Tuesday, September 1, 2009


Here is the small python recipient to start python development in any recent GNU/Linux environment right away:

0-) python is already installed,
1-) install ipython, very smart, python interpreter,
2-) All you need is Kate, but if you will go really deep it is worth to install eclipse and its pyDev plugin.

for help and little snippet checking ipython is more than enough, kate is a good and wise editor for development.Don't forget to tell kate fill the gaps with spaces instead of tabulators, that must be global policy for all kinds of development except for writing Makefiles.

Friday, August 28, 2009

Enabling core dump feature


ulimit -c unlimited

to enable application core dump

Monday, August 17, 2009

using gdb and gdbserver

Imagine you need to use an embedded system debugger.One of the options is using gdb and gdbserver all together

To do this first you need to setup your toolchain at x86 machine.In that example out embedded system will be in ST.

Install gdbserver your embedded directory.In order to work with gdbserver we can use tcp connection to out x86 machine like that:

/root/gdbserver bin/${ST binary to debug} ${arguments to pass binary}

It's handy to get this command work in a very bottom of a shell script file after all done, environment variables, etc..

with this command we will start debugging session and awaits connection from relevant machine(x86 machine in that case)

Meantime we need to open our tcp connection to gdbserver like:

root@home$ gdb ${EXECUTABLE_FILE}
(gdb)target remote ${ip address of embedded machine}:${tcp port number of embedded machine}

after connection established, we need to enter gdb command c
(gdb) c

c stands for continue, since debugging already started that is the command we should send to gdbserver with our local gdb client.
But before starting gdb client do not forget to set corrent binary executable as well.Otherwise you will not be able to set breakpoints, and other useful stuff inside gdb.

so remote debugging starts

Saturday, August 15, 2009

login to ssh without a password

Your aim

You want to use Linux and OpenSSH to automize your tasks. Therefore you need an automatic login from host A / user a to Host B / user b. You don't want to enter any passwords, because you want to call ssh from a within a shell script.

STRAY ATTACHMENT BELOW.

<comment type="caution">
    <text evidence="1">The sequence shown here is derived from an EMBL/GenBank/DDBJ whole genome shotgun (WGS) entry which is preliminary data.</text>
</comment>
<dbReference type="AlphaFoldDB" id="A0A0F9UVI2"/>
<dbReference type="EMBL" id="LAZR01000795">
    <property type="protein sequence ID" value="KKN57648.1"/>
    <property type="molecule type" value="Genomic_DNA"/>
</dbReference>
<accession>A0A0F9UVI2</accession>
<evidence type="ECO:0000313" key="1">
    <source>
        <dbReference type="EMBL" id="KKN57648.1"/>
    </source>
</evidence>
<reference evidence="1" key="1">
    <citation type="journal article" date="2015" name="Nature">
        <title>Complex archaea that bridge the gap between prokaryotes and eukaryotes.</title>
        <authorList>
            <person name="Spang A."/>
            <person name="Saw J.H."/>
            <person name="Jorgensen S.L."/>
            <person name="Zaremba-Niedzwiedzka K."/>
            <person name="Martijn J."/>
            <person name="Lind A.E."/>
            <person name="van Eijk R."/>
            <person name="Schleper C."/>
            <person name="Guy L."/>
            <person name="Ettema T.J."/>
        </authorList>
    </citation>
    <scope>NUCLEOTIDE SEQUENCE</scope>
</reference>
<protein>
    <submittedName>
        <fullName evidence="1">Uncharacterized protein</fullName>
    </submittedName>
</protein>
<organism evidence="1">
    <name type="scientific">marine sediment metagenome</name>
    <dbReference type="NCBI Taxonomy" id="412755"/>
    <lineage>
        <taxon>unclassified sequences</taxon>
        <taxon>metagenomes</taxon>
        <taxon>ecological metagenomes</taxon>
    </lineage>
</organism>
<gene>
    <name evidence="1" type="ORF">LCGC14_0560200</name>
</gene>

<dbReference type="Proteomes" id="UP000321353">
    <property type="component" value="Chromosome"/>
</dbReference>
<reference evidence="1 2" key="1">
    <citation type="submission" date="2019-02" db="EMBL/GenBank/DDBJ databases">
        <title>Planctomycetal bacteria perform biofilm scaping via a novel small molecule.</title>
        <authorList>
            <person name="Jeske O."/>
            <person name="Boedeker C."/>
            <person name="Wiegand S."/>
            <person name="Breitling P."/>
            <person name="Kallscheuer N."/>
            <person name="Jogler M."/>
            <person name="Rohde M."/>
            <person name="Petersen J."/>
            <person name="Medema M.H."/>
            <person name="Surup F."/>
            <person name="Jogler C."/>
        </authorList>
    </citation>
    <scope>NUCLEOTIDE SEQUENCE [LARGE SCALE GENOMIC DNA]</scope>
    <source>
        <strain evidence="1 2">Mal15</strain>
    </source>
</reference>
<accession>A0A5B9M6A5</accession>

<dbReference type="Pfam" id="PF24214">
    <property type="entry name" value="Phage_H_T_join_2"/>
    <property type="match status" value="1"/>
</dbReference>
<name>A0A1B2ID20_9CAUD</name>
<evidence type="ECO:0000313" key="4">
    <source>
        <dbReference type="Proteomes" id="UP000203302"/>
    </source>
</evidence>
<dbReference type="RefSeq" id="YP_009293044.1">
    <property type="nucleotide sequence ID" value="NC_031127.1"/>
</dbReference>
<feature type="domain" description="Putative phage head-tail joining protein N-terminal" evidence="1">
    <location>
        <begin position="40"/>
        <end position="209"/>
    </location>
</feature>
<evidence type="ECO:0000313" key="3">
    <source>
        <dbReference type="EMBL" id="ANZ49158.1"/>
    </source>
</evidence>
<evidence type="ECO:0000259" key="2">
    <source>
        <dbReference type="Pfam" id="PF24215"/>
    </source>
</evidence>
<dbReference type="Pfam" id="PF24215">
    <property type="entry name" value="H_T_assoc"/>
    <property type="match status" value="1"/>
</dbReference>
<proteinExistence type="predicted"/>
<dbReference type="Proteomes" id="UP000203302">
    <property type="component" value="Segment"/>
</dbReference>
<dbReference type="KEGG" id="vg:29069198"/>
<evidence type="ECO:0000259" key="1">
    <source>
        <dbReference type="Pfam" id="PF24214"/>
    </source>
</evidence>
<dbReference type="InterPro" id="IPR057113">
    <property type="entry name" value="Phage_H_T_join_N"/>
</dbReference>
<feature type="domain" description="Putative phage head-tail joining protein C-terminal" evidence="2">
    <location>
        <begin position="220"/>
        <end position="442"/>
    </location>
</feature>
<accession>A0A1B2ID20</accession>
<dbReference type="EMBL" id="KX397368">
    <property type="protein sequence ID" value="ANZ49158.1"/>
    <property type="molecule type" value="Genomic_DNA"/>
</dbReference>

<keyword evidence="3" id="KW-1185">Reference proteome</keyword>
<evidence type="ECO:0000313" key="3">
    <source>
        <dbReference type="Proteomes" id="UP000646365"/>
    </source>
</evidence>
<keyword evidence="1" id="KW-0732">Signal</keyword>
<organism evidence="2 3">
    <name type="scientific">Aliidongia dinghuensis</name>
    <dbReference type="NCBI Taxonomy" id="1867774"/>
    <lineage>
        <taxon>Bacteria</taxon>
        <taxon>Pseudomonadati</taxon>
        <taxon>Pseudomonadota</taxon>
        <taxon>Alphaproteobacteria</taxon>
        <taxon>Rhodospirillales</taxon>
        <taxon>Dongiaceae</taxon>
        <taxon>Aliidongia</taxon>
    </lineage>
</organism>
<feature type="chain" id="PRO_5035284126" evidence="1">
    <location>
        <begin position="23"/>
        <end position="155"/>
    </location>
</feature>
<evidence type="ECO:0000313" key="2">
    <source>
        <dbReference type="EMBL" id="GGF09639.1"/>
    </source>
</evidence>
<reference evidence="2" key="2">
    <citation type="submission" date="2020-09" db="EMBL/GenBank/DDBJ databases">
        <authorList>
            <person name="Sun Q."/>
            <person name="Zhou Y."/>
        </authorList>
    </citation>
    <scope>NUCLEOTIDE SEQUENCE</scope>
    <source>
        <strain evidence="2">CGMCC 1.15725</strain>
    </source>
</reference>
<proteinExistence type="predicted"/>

How to do it

First log in on A as user a and generate a pair of authentication keys. Do not enter a passphrase:

a@A:~> ssh-keygen -t rsa
Generating public/private rsa key pair.
Enter file in which to save the key (/home/a/.ssh/id_rsa):
Created directory '/home/a/.ssh'.
Enter passphrase (empty for no passphrase):
Enter same passphrase again:
Your identification has been saved in /home/a/.ssh/id_rsa.
Your public key has been saved in /home/a/.ssh/id_rsa.pub.
The key fingerprint is:
3e:4f:05:79:3a:9f:96:7c:3b:ad:e9:58:37:bc:37:e4 a@A

Now use ssh to create a directory ~/.ssh as user b on B. (The directory may already exist, which is fine):

a@A:~> ssh b@B mkdir -p .ssh
b@B's password:

Finally append a's new public key to b@B:.ssh/authorized_keys and enter b's password one last time:

a@A:~> cat .ssh/id_rsa.pub | ssh b@B 'cat >> .ssh/authorized_keys'
b@B's password:

From now on you can log into B as b from A as a without password:

a@A:~> ssh b@B hostname

A note from one of our readers: Depending on your version of SSH you might also have to do the following changes:

* Put the public key in .ssh/authorized_keys2
* Change the permissions of .ssh to 700
* Change the permissions of .ssh/authorized_keys2 to 640

Friday, July 31, 2009

Linux process state codes

Here are the different values that the s, stat and state output specifiers
(header "STAT" or "S") will display to describe the state of a process.
D Uninterruptible sleep (usually IO)
R Running or runnable (on run queue)
S Interruptible sleep (waiting for an event to complete)
T Stopped, either by a job control signal or because it is being traced.
W paging (not valid since the 2.6.xx kernel)
X dead (should never be seen)
Z Defunct ("zombie") process, terminated but not reaped by its parent.

For BSD formats and when the stat keyword is used, additional characters may
be displayed:
< high-priority (not nice to other users)
N low-priority (nice to other users)
L has pages locked into memory (for real-time and custom IO)
s is a session leader
l is multi-threaded (using CLONE_THREAD, like NPTL pthreads do)
+ is in the foreground process group

Thursday, February 12, 2009

The "find"

Many *nix users are familiar with the find tool, but not all of them knows its -exec parameter.

Assume you need to find specific function or set of string-lets say printf-among lots of c source
files, what you need to do is like:

$ find . -name "*" -exec grep -i printf {} \; -print

this process will look inside of every single file on current directory-yes binary ones included!-and list files that contains printf at least one time in very nice form.This kind of commands really help.

Registred Linux User

Registred Linux User